A Tale of Two Cities

“It was the best of times, it was the worst of times . . .”

So begins one of my favorite classics, a book that I didn’t expect to like and instead fell head over heels in love with. A Tale of Two Cities captivated me. Its poignancy, intrigue, and complex characters drew me in, propelling me through a book that I’d heard described many times as sluggish.

The French Revolution is a bloody, chaotic period in history, and the books that I have read during that era have always fascinated me. The Scarlet Pimpernel and Les Miserables are both great favorites of mine as well, both as movies and as books.

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Like most classics, A Tale of Two Cities is anything but a quick read. It meanders along, telling the story in rich detail and vivid depth. I personally will read—and enjoy—a book no matter the length, as long as it does a good job of keeping its reader engaged.

And this book had no trouble doing that.

The story begins with the trial of Charles Darney, a Frenchman in an English court, now accused of treason and espionage. The charges are quickly dropped, however, on the testimony of Sydney Carton, a lawyer and a man who looks enough like Darney to be his twin. After the trial, the two of them continue to be linked together by a young woman, Lucie Manette, whose father has recently been rescued from a French prison. She eventually is married to Darney, and Sydney graciously steps aside, declaring the other a better man and continuing to maintain friendship with both of them.

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But the turmoil in France continues to grow, and Darney, a former aristocrat who has disowned his family line, must return to plead mercy for a former servant. But the bloodshed, rampant hatred, and growing terror snatch him up as well, and the whirlwind of violence that was the French Revolution threatens the quiet family he has built.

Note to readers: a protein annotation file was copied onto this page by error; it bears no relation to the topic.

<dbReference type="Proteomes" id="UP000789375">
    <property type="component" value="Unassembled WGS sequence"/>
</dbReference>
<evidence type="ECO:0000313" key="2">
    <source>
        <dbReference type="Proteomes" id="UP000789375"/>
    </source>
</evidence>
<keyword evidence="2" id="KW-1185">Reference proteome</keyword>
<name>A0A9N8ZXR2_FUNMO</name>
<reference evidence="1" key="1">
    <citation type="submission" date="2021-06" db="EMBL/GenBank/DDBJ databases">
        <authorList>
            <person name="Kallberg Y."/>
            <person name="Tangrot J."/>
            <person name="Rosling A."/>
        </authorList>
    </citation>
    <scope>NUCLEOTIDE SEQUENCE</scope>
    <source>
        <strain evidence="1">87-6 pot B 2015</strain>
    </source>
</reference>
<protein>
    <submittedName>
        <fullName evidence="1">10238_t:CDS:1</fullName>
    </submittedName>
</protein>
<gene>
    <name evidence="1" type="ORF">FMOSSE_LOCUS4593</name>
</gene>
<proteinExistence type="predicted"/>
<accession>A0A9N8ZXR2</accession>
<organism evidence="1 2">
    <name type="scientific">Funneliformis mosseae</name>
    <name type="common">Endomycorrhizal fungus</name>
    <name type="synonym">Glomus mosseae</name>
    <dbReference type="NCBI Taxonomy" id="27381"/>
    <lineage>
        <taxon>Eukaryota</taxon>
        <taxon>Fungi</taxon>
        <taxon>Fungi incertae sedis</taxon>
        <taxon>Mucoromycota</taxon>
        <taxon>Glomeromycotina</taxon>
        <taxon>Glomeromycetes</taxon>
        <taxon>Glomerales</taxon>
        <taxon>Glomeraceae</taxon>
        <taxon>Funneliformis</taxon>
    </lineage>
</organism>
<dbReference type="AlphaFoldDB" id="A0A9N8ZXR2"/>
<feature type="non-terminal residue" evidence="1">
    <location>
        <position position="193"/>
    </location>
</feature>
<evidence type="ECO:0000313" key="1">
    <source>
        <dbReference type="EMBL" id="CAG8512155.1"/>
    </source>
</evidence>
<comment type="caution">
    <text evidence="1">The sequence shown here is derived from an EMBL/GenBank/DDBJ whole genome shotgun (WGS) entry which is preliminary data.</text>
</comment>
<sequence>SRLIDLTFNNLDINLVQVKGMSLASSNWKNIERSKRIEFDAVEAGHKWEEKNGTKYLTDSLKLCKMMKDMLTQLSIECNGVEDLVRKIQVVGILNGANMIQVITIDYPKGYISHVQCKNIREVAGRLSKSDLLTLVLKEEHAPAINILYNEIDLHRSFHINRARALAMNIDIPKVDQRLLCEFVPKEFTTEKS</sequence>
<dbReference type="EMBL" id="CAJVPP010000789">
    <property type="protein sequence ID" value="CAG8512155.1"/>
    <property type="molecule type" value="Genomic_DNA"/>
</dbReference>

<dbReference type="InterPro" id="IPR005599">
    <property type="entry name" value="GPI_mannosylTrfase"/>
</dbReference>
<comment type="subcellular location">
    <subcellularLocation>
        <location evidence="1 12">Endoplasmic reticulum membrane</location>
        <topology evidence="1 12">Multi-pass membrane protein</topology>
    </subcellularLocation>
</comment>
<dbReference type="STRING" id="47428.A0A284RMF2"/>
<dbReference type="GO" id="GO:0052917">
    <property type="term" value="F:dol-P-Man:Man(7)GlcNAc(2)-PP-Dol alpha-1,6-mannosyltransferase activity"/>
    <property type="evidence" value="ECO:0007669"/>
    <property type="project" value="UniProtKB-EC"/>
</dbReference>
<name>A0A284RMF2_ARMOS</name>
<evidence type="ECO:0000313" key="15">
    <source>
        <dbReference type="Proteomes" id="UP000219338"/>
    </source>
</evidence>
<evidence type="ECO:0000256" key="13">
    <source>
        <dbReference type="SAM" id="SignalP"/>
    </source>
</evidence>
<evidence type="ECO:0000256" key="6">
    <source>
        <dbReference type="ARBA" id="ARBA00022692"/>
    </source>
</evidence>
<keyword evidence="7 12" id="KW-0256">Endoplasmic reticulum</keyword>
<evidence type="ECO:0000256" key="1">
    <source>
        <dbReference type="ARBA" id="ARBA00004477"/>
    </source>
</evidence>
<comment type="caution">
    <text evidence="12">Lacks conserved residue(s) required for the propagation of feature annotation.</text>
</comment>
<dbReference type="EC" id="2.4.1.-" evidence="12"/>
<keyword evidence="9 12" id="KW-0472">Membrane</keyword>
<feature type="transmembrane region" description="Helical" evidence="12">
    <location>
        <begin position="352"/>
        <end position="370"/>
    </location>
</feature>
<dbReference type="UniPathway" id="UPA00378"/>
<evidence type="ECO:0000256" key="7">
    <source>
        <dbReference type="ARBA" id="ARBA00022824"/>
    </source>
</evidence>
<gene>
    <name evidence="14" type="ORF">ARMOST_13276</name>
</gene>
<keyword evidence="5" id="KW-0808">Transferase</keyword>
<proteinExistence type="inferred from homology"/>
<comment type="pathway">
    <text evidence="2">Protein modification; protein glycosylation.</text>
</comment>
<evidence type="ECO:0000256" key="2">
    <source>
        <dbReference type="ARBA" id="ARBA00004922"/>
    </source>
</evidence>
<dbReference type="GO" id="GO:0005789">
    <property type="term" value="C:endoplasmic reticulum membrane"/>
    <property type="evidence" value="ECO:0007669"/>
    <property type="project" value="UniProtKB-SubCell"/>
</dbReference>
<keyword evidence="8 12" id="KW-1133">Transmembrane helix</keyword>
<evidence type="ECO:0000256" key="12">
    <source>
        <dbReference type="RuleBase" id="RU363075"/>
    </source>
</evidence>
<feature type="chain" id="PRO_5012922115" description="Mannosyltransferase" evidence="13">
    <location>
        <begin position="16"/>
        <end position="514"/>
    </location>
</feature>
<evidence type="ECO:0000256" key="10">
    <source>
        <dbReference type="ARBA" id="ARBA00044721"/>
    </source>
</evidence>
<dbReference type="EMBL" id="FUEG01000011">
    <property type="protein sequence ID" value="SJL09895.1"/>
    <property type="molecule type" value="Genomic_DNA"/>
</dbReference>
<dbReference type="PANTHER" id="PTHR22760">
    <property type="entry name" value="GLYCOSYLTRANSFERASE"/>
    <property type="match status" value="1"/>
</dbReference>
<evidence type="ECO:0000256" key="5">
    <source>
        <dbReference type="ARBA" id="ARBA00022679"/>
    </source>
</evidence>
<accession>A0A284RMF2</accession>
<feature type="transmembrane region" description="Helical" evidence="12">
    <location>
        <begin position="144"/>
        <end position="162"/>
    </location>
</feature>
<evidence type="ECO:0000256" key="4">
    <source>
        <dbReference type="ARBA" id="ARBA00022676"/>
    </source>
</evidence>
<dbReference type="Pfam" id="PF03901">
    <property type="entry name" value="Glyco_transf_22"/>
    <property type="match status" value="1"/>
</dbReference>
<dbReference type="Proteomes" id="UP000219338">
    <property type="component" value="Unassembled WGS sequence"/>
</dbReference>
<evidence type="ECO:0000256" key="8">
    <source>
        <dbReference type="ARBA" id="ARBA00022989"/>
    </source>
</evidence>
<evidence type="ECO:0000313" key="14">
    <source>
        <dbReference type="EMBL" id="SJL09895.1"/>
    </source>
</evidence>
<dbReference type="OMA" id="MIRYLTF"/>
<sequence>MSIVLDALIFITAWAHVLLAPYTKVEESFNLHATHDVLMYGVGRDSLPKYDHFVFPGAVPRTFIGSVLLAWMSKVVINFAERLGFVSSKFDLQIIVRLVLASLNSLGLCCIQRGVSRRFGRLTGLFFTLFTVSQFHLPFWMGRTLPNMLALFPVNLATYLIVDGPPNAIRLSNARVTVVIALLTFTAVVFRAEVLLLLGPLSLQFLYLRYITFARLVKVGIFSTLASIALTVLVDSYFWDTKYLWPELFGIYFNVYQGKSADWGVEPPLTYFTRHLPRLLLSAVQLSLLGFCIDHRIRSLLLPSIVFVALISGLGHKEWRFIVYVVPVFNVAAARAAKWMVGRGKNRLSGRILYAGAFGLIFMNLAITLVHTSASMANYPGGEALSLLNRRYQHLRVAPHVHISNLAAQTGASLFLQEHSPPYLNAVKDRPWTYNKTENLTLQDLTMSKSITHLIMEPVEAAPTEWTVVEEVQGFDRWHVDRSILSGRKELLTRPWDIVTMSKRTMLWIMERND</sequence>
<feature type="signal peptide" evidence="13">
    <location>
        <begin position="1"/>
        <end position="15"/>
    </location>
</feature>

A Tale of Two Cities is a remarkable story of love and grief, bitterness and healing. Charles Dickens weaves heroism into ‘worthless’ men, fear into courage, and forgiveness into years of hatred. This story is one that I have treasured since the moment I read it and will continue to hold dear as one of the most believable, moving stories I’ve ever read.

I wish you to know that you have been the last dream of my soul.

20 thoughts on “A Tale of Two Cities

      • Other Charles Dickens book I love are Oliver Twist, Great Expectations and A Christmas Carol.

        I also love Don Quixote by Miguel De Cervantes.

        I love Victor Hugo as well. I read Hunchback of Notre Dame last Christmas break. I fell in love with Les Misérables through the musical, which lead me to read the unabridged book.

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      • A Christmas Carol was excellent! I enjoyed it so much. The others I haven’t read yet, but they’re on my list!

        Victor Hugo is one of my favorite authors. I read both the Hunchback of Notre Dame and Les Miserables and enjoyed them so much. Don Quixote is also on my list! My brother-in-law keeps telling me to read it.